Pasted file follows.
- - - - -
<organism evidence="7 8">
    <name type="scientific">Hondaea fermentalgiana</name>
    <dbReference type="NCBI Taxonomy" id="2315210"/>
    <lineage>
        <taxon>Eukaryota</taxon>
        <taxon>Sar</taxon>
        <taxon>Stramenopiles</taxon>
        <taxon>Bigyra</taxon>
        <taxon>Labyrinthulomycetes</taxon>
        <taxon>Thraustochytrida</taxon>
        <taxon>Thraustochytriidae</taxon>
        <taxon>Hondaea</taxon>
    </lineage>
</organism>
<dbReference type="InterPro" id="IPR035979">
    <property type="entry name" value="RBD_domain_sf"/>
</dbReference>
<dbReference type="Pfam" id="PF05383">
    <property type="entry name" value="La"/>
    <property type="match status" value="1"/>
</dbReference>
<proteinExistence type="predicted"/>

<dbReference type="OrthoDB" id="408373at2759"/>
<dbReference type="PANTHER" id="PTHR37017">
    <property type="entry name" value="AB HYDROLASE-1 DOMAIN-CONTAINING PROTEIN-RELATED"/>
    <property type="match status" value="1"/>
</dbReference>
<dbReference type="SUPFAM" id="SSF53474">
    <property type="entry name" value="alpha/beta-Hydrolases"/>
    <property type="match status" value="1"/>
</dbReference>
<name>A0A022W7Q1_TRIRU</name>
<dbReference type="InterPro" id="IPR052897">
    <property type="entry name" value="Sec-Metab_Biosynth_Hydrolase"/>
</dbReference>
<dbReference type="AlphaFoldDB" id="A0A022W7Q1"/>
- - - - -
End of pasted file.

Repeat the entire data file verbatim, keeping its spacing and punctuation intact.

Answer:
<organism evidence="7 8">
    <name type="scientific">Hondaea fermentalgiana</name>
    <dbReference type="NCBI Taxonomy" id="2315210"/>
    <lineage>
        <taxon>Eukaryota</taxon>
        <taxon>Sar</taxon>
        <taxon>Stramenopiles</taxon>
        <taxon>Bigyra</taxon>
        <taxon>Labyrinthulomycetes</taxon>
        <taxon>Thraustochytrida</taxon>
        <taxon>Thraustochytriidae</taxon>
        <taxon>Hondaea</taxon>
    </lineage>
</organism>
<dbReference type="InterPro" id="IPR035979">
    <property type="entry name" value="RBD_domain_sf"/>
</dbReference>
<dbReference type="Pfam" id="PF05383">
    <property type="entry name" value="La"/>
    <property type="match status" value="1"/>
</dbReference>
<proteinExistence type="predicted"/>

<dbReference type="OrthoDB" id="408373at2759"/>
<dbReference type="PANTHER" id="PTHR37017">
    <property type="entry name" value="AB HYDROLASE-1 DOMAIN-CONTAINING PROTEIN-RELATED"/>
    <property type="match status" value="1"/>
</dbReference>
<dbReference type="SUPFAM" id="SSF53474">
    <property type="entry name" value="alpha/beta-Hydrolases"/>
    <property type="match status" value="1"/>
</dbReference>
<name>A0A022W7Q1_TRIRU</name>
<dbReference type="InterPro" id="IPR052897">
    <property type="entry name" value="Sec-Metab_Biosynth_Hydrolase"/>
</dbReference>
<dbReference type="AlphaFoldDB" id="A0A022W7Q1"/>